Here’s a nice piece about JJ from SHOOT:

    Industry Mourns GSD&M’s Jeff Johnson

    Jeff Johnson, a beloved figure at GSD&M who moved up the ranks to become the agency’s VP, executive producer, passed away on Sunday, June 1, after a courageous battle against cancer. He was 49.

    Born in Omaha, Nebraska, in 1965, “J.J.,” as he was affectionately known, graduated from Texas State University and found his way to GSD&M when the agency was still just 18 years young.

    He began as many did back then, as an intern, and doing stints in other departments before finding his way to the broadcast group in 1990. From there, he quickly moved up the ranks, first as coordinator, then as producer from 1993 to 2003, then as senior producer. In 2006, J.J. became an executive producer and was made an officer of the agency in 2008 as VP/executive producer. Along the way, he received many of the professional accolades you would dream about on a career path like this, including a couple of Cannes Lions, recognition from Art Directors Club, numerous nods from Communication Arts and a slew of others.

    Yet, for all of the titles, honors and awards that came his way, J.J.’s most significant triumphs occurred outside the world of advertising.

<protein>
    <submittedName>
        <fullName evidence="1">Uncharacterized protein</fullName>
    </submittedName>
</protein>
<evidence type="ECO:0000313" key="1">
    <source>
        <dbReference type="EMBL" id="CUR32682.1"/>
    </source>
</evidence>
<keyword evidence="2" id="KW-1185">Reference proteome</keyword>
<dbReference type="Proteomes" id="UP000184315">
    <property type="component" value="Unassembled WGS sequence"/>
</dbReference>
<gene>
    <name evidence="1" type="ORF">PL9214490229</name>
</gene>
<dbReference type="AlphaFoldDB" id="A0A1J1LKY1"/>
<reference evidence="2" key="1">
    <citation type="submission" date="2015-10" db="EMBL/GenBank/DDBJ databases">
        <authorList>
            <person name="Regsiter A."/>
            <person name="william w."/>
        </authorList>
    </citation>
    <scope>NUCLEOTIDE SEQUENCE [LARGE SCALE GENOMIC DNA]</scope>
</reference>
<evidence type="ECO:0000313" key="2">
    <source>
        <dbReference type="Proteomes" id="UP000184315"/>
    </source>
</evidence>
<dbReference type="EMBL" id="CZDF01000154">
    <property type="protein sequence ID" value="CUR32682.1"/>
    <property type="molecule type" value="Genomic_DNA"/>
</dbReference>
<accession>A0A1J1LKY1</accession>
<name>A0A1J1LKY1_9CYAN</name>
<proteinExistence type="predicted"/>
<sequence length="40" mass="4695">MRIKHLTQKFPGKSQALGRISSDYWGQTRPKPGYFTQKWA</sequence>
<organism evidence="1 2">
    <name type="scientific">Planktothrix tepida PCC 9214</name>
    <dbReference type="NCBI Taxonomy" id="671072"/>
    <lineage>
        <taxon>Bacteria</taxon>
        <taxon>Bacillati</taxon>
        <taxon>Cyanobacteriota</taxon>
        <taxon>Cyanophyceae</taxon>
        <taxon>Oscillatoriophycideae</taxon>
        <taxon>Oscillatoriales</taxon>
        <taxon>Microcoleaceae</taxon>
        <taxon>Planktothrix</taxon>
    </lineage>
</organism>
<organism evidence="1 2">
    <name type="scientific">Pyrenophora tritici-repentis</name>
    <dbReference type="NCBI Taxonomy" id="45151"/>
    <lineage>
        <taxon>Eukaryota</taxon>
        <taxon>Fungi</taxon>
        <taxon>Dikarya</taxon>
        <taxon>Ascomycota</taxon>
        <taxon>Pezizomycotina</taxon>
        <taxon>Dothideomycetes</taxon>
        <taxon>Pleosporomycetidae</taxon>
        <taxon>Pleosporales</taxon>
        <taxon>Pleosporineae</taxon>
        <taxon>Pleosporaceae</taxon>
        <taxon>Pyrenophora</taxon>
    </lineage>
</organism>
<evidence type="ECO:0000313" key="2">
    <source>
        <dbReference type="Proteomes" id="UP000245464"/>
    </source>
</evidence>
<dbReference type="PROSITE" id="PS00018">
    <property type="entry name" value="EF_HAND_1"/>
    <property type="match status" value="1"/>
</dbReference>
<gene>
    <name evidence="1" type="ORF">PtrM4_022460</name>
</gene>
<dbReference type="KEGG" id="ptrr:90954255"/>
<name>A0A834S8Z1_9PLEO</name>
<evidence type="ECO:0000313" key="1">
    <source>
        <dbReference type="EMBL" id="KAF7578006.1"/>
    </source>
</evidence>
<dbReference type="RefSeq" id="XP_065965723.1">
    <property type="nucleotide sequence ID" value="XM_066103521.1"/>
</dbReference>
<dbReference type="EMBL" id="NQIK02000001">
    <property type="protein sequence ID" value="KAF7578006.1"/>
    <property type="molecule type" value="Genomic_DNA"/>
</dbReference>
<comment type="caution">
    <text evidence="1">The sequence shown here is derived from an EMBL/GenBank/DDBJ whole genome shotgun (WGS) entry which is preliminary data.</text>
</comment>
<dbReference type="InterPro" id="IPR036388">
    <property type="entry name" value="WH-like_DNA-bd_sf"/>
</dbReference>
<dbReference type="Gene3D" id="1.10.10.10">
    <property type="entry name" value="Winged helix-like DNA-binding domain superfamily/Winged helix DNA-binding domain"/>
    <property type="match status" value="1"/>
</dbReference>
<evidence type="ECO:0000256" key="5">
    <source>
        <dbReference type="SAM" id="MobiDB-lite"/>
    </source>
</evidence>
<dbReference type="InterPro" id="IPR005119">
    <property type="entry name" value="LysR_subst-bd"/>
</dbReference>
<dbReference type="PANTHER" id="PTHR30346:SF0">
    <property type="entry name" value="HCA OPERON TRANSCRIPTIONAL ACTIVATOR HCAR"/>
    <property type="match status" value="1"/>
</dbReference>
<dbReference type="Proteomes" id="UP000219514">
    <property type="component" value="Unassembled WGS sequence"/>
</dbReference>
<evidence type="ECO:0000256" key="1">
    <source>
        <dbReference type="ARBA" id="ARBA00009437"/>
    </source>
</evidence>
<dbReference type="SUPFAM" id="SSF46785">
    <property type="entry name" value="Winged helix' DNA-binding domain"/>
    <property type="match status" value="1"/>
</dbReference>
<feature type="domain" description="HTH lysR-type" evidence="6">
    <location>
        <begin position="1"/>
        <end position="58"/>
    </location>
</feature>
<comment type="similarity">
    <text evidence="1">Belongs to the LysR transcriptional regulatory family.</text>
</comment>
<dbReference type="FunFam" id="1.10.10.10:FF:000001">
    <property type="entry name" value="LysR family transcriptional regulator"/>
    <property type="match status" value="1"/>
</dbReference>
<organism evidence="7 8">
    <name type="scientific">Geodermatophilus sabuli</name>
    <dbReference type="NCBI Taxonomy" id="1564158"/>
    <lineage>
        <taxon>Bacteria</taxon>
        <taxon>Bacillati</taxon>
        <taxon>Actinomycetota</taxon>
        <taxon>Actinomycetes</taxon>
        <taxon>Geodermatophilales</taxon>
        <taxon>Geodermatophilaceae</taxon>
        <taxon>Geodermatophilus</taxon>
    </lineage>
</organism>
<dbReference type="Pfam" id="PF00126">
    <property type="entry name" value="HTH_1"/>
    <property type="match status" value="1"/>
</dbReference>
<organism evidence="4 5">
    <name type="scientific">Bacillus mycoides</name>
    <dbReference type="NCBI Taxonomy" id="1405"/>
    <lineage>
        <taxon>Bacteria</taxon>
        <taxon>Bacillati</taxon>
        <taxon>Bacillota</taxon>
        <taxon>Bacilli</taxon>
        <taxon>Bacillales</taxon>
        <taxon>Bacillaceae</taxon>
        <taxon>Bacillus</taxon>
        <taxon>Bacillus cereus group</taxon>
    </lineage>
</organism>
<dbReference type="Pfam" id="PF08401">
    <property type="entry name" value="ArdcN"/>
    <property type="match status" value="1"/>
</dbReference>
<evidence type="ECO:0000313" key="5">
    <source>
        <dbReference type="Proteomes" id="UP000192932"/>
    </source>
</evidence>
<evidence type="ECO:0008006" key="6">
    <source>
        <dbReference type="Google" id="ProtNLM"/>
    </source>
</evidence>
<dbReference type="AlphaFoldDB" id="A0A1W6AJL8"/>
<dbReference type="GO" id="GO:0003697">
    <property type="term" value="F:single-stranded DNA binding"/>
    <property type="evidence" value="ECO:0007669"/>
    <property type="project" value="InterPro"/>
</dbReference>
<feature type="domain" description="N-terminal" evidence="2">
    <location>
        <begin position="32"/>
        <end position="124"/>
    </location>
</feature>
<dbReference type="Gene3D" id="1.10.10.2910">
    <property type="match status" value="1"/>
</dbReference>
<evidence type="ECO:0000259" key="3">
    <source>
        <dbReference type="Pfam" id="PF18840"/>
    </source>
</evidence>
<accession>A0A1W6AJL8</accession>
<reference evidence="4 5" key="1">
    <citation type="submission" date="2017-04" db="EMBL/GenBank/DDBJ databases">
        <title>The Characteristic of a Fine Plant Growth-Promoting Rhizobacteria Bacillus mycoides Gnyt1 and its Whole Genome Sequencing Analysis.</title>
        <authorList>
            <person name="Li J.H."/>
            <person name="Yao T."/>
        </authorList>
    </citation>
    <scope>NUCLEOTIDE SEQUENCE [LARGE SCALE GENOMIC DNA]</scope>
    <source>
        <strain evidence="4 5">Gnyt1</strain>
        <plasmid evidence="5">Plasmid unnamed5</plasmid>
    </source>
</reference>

He will always be remembered for being the proudest dad possible to his daughter, Jonah, and for being a soft-spoken, gentle-hearted soul who had almost as much passion for off-road mountain biking, motorcycles and fast cars as he did his devout faith that kept him grounded in all he did. His faith and relationship with God was as simple as it was profound. J.J. understood himself as a creation of God, and he saw all of us as equal creations. He truly lived his life in awe, seeing God everywhere he went. So many of his colleagues were blessed by his love, perspective, wisdom and friendship.

    J.J. eloquently summed up his life one day, observing, “I’ve discovered that, big picture, a blessed life doesn’t involve things and money. A blessed life is having children who love you and friends and family who truly care and are there for you when you need them. I have a very blessed life.”

    J.J.’s Austin community came together for a group hug on Monday morning. After many tears and not nearly enough stories, they promised a more fitting, more raucous, more J.J.-esque party to be held in the coming weeks.

    See the original story here: https://www.shootonline.com/news/industry-mourns-gsdm’s-jeff-johnson